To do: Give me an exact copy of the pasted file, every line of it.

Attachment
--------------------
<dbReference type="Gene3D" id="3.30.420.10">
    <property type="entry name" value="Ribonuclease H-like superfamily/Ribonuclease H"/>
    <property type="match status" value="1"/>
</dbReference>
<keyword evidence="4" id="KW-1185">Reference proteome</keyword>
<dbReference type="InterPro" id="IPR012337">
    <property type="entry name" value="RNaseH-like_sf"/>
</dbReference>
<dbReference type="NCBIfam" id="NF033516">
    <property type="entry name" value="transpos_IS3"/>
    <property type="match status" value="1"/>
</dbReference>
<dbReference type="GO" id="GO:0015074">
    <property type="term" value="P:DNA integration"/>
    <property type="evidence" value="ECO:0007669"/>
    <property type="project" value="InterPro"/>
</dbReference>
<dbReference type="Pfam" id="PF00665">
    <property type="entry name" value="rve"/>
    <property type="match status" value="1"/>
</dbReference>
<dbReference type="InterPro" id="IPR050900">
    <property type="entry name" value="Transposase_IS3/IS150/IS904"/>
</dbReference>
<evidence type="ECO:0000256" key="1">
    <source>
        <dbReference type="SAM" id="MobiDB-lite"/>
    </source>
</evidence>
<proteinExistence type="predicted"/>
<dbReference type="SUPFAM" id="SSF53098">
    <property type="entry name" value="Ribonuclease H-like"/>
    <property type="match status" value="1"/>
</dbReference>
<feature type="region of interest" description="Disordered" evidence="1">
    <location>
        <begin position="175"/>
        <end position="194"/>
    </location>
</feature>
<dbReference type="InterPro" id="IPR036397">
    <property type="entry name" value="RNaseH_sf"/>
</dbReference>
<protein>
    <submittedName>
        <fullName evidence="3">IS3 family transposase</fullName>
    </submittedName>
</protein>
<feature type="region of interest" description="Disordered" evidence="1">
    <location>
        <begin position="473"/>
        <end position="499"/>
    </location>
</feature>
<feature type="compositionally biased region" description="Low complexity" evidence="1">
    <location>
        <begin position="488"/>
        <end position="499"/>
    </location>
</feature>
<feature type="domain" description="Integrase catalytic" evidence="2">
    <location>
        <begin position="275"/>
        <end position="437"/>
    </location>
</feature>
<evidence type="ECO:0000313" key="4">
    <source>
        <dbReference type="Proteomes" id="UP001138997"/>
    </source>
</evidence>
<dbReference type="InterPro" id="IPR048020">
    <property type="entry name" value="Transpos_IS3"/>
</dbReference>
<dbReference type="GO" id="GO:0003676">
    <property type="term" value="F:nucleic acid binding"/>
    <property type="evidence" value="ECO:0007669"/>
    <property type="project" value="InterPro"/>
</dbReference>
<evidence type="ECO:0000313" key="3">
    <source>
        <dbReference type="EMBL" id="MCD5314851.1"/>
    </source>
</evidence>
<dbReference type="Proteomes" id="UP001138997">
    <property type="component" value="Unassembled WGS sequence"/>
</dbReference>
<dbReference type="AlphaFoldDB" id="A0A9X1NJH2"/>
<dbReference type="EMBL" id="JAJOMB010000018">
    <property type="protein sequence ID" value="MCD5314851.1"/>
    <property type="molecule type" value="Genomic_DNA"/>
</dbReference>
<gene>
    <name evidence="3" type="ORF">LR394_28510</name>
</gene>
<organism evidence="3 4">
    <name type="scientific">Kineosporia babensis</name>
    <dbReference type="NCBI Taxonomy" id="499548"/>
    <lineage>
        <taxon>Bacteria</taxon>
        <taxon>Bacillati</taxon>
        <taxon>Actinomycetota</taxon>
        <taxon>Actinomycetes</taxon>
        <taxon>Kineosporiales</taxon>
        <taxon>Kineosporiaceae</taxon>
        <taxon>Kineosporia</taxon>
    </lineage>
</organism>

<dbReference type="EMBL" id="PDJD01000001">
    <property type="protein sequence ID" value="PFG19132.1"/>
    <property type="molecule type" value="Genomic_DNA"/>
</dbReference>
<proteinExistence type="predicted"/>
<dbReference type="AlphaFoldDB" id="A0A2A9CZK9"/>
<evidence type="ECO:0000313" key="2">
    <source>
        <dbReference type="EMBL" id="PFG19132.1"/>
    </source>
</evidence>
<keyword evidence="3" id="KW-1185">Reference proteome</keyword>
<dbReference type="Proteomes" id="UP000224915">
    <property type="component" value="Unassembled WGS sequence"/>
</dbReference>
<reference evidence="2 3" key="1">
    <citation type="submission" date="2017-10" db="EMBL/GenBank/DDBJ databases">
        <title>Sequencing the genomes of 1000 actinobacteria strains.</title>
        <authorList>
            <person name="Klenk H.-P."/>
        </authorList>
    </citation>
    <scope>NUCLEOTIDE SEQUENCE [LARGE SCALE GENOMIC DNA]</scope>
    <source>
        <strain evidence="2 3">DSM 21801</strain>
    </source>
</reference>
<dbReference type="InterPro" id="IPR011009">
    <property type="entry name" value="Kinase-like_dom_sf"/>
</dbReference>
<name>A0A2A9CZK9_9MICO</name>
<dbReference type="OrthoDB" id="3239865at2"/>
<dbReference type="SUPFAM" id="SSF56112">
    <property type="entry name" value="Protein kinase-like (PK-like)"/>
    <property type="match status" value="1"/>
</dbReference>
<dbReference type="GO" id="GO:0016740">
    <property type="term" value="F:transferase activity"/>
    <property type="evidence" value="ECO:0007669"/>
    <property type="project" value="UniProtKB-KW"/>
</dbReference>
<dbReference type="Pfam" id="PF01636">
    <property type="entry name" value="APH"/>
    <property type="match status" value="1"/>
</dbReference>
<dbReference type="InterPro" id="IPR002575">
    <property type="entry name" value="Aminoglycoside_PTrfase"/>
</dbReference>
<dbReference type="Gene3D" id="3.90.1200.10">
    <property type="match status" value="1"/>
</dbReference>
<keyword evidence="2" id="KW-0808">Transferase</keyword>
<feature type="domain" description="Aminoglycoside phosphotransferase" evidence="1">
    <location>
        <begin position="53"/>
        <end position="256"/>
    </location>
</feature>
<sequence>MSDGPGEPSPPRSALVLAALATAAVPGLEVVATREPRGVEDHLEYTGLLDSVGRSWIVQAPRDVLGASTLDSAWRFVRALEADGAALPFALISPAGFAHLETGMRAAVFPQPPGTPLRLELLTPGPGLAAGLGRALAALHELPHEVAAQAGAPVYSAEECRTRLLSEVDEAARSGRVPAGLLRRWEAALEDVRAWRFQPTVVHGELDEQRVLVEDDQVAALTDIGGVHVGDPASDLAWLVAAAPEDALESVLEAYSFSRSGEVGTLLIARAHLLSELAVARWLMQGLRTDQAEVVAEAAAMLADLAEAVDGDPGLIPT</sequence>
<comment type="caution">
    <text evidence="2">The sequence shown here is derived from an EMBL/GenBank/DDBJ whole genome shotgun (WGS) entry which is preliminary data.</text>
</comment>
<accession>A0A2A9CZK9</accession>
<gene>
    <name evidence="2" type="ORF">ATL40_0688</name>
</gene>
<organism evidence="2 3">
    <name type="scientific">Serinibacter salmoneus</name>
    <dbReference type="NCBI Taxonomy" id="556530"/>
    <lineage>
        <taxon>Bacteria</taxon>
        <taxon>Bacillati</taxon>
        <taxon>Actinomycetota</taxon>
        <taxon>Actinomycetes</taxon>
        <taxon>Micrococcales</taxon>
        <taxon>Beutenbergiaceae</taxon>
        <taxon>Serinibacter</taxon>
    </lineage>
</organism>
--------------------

<dbReference type="Gene3D" id="3.30.420.10">
    <property type="entry name" value="Ribonuclease H-like superfamily/Ribonuclease H"/>
    <property type="match status" value="1"/>
</dbReference>
<keyword evidence="4" id="KW-1185">Reference proteome</keyword>
<dbReference type="InterPro" id="IPR012337">
    <property type="entry name" value="RNaseH-like_sf"/>
</dbReference>
<dbReference type="NCBIfam" id="NF033516">
    <property type="entry name" value="transpos_IS3"/>
    <property type="match status" value="1"/>
</dbReference>
<dbReference type="GO" id="GO:0015074">
    <property type="term" value="P:DNA integration"/>
    <property type="evidence" value="ECO:0007669"/>
    <property type="project" value="InterPro"/>
</dbReference>
<dbReference type="Pfam" id="PF00665">
    <property type="entry name" value="rve"/>
    <property type="match status" value="1"/>
</dbReference>
<dbReference type="InterPro" id="IPR050900">
    <property type="entry name" value="Transposase_IS3/IS150/IS904"/>
</dbReference>
<evidence type="ECO:0000256" key="1">
    <source>
        <dbReference type="SAM" id="MobiDB-lite"/>
    </source>
</evidence>
<proteinExistence type="predicted"/>
<dbReference type="SUPFAM" id="SSF53098">
    <property type="entry name" value="Ribonuclease H-like"/>
    <property type="match status" value="1"/>
</dbReference>
<feature type="region of interest" description="Disordered" evidence="1">
    <location>
        <begin position="175"/>
        <end position="194"/>
    </location>
</feature>
<dbReference type="InterPro" id="IPR036397">
    <property type="entry name" value="RNaseH_sf"/>
</dbReference>
<protein>
    <submittedName>
        <fullName evidence="3">IS3 family transposase</fullName>
    </submittedName>
</protein>
<feature type="region of interest" description="Disordered" evidence="1">
    <location>
        <begin position="473"/>
        <end position="499"/>
    </location>
</feature>
<feature type="compositionally biased region" description="Low complexity" evidence="1">
    <location>
        <begin position="488"/>
        <end position="499"/>
    </location>
</feature>
<feature type="domain" description="Integrase catalytic" evidence="2">
    <location>
        <begin position="275"/>
        <end position="437"/>
    </location>
</feature>
<evidence type="ECO:0000313" key="4">
    <source>
        <dbReference type="Proteomes" id="UP001138997"/>
    </source>
</evidence>
<dbReference type="InterPro" id="IPR048020">
    <property type="entry name" value="Transpos_IS3"/>
</dbReference>
<dbReference type="GO" id="GO:0003676">
    <property type="term" value="F:nucleic acid binding"/>
    <property type="evidence" value="ECO:0007669"/>
    <property type="project" value="InterPro"/>
</dbReference>
<evidence type="ECO:0000313" key="3">
    <source>
        <dbReference type="EMBL" id="MCD5314851.1"/>
    </source>
</evidence>
<dbReference type="Proteomes" id="UP001138997">
    <property type="component" value="Unassembled WGS sequence"/>
</dbReference>
<dbReference type="AlphaFoldDB" id="A0A9X1NJH2"/>
<dbReference type="EMBL" id="JAJOMB010000018">
    <property type="protein sequence ID" value="MCD5314851.1"/>
    <property type="molecule type" value="Genomic_DNA"/>
</dbReference>
<gene>
    <name evidence="3" type="ORF">LR394_28510</name>
</gene>
<organism evidence="3 4">
    <name type="scientific">Kineosporia babensis</name>
    <dbReference type="NCBI Taxonomy" id="499548"/>
    <lineage>
        <taxon>Bacteria</taxon>
        <taxon>Bacillati</taxon>
        <taxon>Actinomycetota</taxon>
        <taxon>Actinomycetes</taxon>
        <taxon>Kineosporiales</taxon>
        <taxon>Kineosporiaceae</taxon>
        <taxon>Kineosporia</taxon>
    </lineage>
</organism>

<dbReference type="EMBL" id="PDJD01000001">
    <property type="protein sequence ID" value="PFG19132.1"/>
    <property type="molecule type" value="Genomic_DNA"/>
</dbReference>
<proteinExistence type="predicted"/>
<dbReference type="AlphaFoldDB" id="A0A2A9CZK9"/>
<evidence type="ECO:0000313" key="2">
    <source>
        <dbReference type="EMBL" id="PFG19132.1"/>
    </source>
</evidence>
<keyword evidence="3" id="KW-1185">Reference proteome</keyword>
<dbReference type="Proteomes" id="UP000224915">
    <property type="component" value="Unassembled WGS sequence"/>
</dbReference>
<reference evidence="2 3" key="1">
    <citation type="submission" date="2017-10" db="EMBL/GenBank/DDBJ databases">
        <title>Sequencing the genomes of 1000 actinobacteria strains.</title>
        <authorList>
            <person name="Klenk H.-P."/>
        </authorList>
    </citation>
    <scope>NUCLEOTIDE SEQUENCE [LARGE SCALE GENOMIC DNA]</scope>
    <source>
        <strain evidence="2 3">DSM 21801</strain>
    </source>
</reference>
<dbReference type="InterPro" id="IPR011009">
    <property type="entry name" value="Kinase-like_dom_sf"/>
</dbReference>
<name>A0A2A9CZK9_9MICO</name>
<dbReference type="OrthoDB" id="3239865at2"/>
<dbReference type="SUPFAM" id="SSF56112">
    <property type="entry name" value="Protein kinase-like (PK-like)"/>
    <property type="match status" value="1"/>
</dbReference>
<dbReference type="GO" id="GO:0016740">
    <property type="term" value="F:transferase activity"/>
    <property type="evidence" value="ECO:0007669"/>
    <property type="project" value="UniProtKB-KW"/>
</dbReference>
<dbReference type="Pfam" id="PF01636">
    <property type="entry name" value="APH"/>
    <property type="match status" value="1"/>
</dbReference>
<dbReference type="InterPro" id="IPR002575">
    <property type="entry name" value="Aminoglycoside_PTrfase"/>
</dbReference>
<dbReference type="Gene3D" id="3.90.1200.10">
    <property type="match status" value="1"/>
</dbReference>
<keyword evidence="2" id="KW-0808">Transferase</keyword>
<feature type="domain" description="Aminoglycoside phosphotransferase" evidence="1">
    <location>
        <begin position="53"/>
        <end position="256"/>
    </location>
</feature>
<sequence>MSDGPGEPSPPRSALVLAALATAAVPGLEVVATREPRGVEDHLEYTGLLDSVGRSWIVQAPRDVLGASTLDSAWRFVRALEADGAALPFALISPAGFAHLETGMRAAVFPQPPGTPLRLELLTPGPGLAAGLGRALAALHELPHEVAAQAGAPVYSAEECRTRLLSEVDEAARSGRVPAGLLRRWEAALEDVRAWRFQPTVVHGELDEQRVLVEDDQVAALTDIGGVHVGDPASDLAWLVAAAPEDALESVLEAYSFSRSGEVGTLLIARAHLLSELAVARWLMQGLRTDQAEVVAEAAAMLADLAEAVDGDPGLIPT</sequence>
<comment type="caution">
    <text evidence="2">The sequence shown here is derived from an EMBL/GenBank/DDBJ whole genome shotgun (WGS) entry which is preliminary data.</text>
</comment>
<accession>A0A2A9CZK9</accession>
<gene>
    <name evidence="2" type="ORF">ATL40_0688</name>
</gene>
<organism evidence="2 3">
    <name type="scientific">Serinibacter salmoneus</name>
    <dbReference type="NCBI Taxonomy" id="556530"/>
    <lineage>
        <taxon>Bacteria</taxon>
        <taxon>Bacillati</taxon>
        <taxon>Actinomycetota</taxon>
        <taxon>Actinomycetes</taxon>
        <taxon>Micrococcales</taxon>
        <taxon>Beutenbergiaceae</taxon>
        <taxon>Serinibacter</taxon>
    </lineage>
</organism>